Table of Contents

A Handbook of Industrial Districts

A Handbook of Industrial Districts

Elgar original reference

Edited by Giacomo Becattini, Marco Bellandi and Lisa De Propis

In this comprehensive original reference work, the editors have brought together an unrivalled group of distinguished scholars and practitioners to comment on the historical and contemporary role of industrial districts (IDs).

Chapter 24: Culture as a Productive Resource, International Networks and Local Development

Olivier Crevoisier and Leïla Kebir

Subjects: economics and finance, industrial economics, regional economics, urban and regional studies, regional economics


Olivier Crevoisier and Leïla Kebir* 1. Cultures and the economy: a much-debated articulation One feature shared by knowledge and culture today is the fact that they are widely thematised in economic literature and in discussion of regional devel p ent.1 o m During the course of economic development over recent centuries, there have been numerous crisis and reconstitution phases. On each occasion they have raised the question of what basis, and from what ‘objects’ (de osits, soil, technologies and p so on) can new innovative processes be triggered and subsequently, when they take place in line with the capitalist model, what new processes of accumulation will develop? Today, it would appear that knowledge, culture and art are all perceived as central ‘objects’ within eco omic development (Boltanski and n Chiapello 2005). Aspects that bear witness to this are the rise of cultural industries, the dematerialisation of in ustrial assets – whose value increasingly lies in their d symbolic and communication values – the development of new forms of tourism such as ‘green’ tourism and commercial leisure. They participate effectively and continuously towards constructing the economic value of regions and to ards w growth. Gaining an understanding of this phenomenon opens up rich possibilities for reflection on an academic level, where contributions linking ‘economics’ and ‘culture’ have multiplied over recent years (see, for exam le, James, Martin p and Sunley 2007). Culture can be distinguished from the other resources that are mobilised because of its intrinsic link to the societies and communities...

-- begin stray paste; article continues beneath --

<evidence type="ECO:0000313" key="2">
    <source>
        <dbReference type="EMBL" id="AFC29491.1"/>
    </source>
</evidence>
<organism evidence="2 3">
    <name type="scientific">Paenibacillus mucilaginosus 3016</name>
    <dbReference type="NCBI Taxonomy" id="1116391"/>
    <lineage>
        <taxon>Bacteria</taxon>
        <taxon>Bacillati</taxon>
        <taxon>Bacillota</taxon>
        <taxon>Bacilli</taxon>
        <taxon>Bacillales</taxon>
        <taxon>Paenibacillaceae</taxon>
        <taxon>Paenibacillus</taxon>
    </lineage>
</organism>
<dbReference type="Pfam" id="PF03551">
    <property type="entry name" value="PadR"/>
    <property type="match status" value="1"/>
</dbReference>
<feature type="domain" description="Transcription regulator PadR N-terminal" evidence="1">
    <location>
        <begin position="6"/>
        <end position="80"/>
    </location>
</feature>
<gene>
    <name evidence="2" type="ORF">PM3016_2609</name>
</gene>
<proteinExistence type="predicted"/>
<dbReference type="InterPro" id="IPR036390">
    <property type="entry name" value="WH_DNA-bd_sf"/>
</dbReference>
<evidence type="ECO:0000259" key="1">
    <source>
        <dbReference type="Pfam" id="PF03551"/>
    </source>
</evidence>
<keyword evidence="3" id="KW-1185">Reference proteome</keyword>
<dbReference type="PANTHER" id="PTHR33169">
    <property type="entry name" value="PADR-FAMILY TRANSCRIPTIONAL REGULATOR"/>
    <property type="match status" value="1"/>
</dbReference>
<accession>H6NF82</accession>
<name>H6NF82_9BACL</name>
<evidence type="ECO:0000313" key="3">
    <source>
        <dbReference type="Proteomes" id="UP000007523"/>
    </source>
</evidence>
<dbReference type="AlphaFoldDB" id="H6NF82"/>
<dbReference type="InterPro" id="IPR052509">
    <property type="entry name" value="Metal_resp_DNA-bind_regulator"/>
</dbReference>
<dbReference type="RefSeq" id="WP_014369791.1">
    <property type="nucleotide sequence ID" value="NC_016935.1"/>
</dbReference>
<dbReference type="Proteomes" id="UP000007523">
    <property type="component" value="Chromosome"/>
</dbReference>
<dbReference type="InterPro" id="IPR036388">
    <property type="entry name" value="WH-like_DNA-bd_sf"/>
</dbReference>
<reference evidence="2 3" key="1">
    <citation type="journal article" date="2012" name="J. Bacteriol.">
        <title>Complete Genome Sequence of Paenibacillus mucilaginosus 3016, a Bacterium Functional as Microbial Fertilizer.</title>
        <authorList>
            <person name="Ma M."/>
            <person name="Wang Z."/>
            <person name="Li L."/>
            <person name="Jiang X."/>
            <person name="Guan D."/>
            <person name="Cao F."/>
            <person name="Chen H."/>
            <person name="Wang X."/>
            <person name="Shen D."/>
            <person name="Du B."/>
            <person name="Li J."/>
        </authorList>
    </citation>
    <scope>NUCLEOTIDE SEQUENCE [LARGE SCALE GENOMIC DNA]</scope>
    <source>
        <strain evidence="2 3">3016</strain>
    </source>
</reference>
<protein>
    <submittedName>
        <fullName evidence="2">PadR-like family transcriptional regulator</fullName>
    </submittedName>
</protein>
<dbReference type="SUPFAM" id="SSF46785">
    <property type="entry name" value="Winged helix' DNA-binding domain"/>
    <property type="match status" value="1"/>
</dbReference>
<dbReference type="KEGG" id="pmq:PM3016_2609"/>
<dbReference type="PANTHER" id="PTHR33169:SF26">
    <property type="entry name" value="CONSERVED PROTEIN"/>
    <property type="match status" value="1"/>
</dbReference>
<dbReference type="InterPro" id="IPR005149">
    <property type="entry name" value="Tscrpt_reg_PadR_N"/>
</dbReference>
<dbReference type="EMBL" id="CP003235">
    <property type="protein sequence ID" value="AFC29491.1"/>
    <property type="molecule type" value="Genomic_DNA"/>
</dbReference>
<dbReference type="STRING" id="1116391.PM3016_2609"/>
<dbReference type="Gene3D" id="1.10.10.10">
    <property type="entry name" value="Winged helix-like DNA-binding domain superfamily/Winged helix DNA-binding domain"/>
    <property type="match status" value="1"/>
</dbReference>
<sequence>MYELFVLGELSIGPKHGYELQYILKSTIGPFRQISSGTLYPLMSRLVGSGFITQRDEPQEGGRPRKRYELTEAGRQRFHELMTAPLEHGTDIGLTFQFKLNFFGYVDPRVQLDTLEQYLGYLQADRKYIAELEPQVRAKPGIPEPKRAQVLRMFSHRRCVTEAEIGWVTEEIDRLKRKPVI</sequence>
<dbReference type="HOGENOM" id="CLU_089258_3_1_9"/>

You are not authenticated to view the full text of this chapter or article.

Elgaronline requires a subscription or purchase to access the full text of books or journals. Please login through your library system or with your personal username and password on the homepage.

Non-subscribers can freely search the site, view abstracts/ extracts and download selected front matter and introductory chapters for personal use.

Your library may not have purchased all subject areas. If you are authenticated and think you should have access to this title, please contact your librarian.

Further information